Below is a list of websites that may be useful for information on arctic science.
North Slope Borough Department of Wildlife Management. To see information on local studies on the North Slope, visit our Studies and Research Projects.
Alaska Department of Fish and Game (ADFG) Education and Outreach – This website provides resources and information for students, teachers, hunters, anglers and more, including the Salmon in the Classroom, the Alaska Wildlife Notebook Series, Furs of Alaska’s Mammals guide, Skulls of Alaska’s Mammals guide, Seal Hunting and Safety guide, and more.
Alaska Native Health Consortium – Tribal health organization that manages Alaska Native health services.
- Center for Climate and Health – Raising Awareness about climate change and public health in the circumpolar north.
- Climate and Health E-News – Archived Newsletters.
Alaska Native Science Commission – The Alaska Native Science Commission (ANSC) was established in 1994 to bring together research and science in partnership with the Native community. It serves as a clearinghouse for proposed research, an information base for ongoing and past research and an archive for significant research involving the Native community. ANSC provides information, referral and networking services for researchers seeking active partners in the Native community and communities seeking research partners.
Alaska Science Center – Biological Science Office Information on biological research of the USGS in Alaska.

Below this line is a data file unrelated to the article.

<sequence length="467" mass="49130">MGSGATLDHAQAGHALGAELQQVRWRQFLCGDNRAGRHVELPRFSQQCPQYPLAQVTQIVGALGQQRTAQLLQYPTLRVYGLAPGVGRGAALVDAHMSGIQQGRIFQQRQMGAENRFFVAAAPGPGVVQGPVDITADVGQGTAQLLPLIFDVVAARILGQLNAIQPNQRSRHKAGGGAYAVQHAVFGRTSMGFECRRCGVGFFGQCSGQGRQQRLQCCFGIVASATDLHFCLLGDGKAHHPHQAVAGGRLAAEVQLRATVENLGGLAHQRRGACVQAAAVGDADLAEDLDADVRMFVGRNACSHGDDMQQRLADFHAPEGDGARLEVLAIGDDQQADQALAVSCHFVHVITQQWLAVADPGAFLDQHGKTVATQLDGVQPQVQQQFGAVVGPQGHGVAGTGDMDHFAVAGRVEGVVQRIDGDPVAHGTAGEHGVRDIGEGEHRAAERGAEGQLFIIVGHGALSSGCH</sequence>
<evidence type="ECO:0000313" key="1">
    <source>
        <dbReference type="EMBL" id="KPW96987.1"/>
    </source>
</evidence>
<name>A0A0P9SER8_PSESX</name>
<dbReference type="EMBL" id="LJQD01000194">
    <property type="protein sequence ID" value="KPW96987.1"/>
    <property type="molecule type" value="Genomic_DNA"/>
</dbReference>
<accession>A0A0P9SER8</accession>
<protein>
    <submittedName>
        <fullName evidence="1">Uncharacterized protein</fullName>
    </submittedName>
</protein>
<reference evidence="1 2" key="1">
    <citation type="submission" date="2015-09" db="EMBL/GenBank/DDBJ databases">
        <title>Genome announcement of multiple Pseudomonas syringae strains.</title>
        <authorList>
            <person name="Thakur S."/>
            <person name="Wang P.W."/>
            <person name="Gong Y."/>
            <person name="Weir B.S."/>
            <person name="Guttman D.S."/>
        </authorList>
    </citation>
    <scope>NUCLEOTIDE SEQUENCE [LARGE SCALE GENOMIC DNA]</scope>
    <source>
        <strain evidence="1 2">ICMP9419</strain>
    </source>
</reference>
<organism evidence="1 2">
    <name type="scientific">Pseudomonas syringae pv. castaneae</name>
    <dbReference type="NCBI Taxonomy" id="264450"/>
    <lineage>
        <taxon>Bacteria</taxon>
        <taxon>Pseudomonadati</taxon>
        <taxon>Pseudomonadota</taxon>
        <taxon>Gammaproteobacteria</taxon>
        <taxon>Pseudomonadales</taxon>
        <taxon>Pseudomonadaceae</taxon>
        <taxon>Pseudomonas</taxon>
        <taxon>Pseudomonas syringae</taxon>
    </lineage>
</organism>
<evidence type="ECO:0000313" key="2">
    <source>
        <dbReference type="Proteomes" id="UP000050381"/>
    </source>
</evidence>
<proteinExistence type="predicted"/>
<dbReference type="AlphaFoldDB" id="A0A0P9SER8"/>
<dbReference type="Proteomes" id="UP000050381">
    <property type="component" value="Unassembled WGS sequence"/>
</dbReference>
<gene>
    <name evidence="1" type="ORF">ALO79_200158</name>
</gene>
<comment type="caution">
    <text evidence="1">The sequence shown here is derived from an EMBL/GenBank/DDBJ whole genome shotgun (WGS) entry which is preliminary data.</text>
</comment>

Alaska Science Consortium – The Alaska Science Consortium (ASC) is a coalition of teachers, districts, and the Alaska Dept of Education and Early Development (EED) working together to improve the teaching of science.
Alaska Web Cams – Webcams provide the Internet user with an up-to-date picture or video of remote locations. Webcams can be very handy in Alaska. The FAA has recognized the benefits of having webcams at sites of interest to pilots. They can be helpful to other outdoor user groups as well. Snowmobilers, for example, can see the latest snow conditions in areas before they leave town. This list focuses on webcams with views of the terrain and weather conditions. If you would like to suggest additions to this list, please contact the firstname.lastname@example.org with the site address. These are separate sites, so AMDS is not responsible for their content. Some go off-line fairly often, so check back later if a particular view is not working. Be prepared for slow download times.
Arctic Bay Atlas – The Arctic Bay Atlas is a Spoken Map where you can hear more than 300 traditional place names in Arctic Bay, Nunavut, Canada.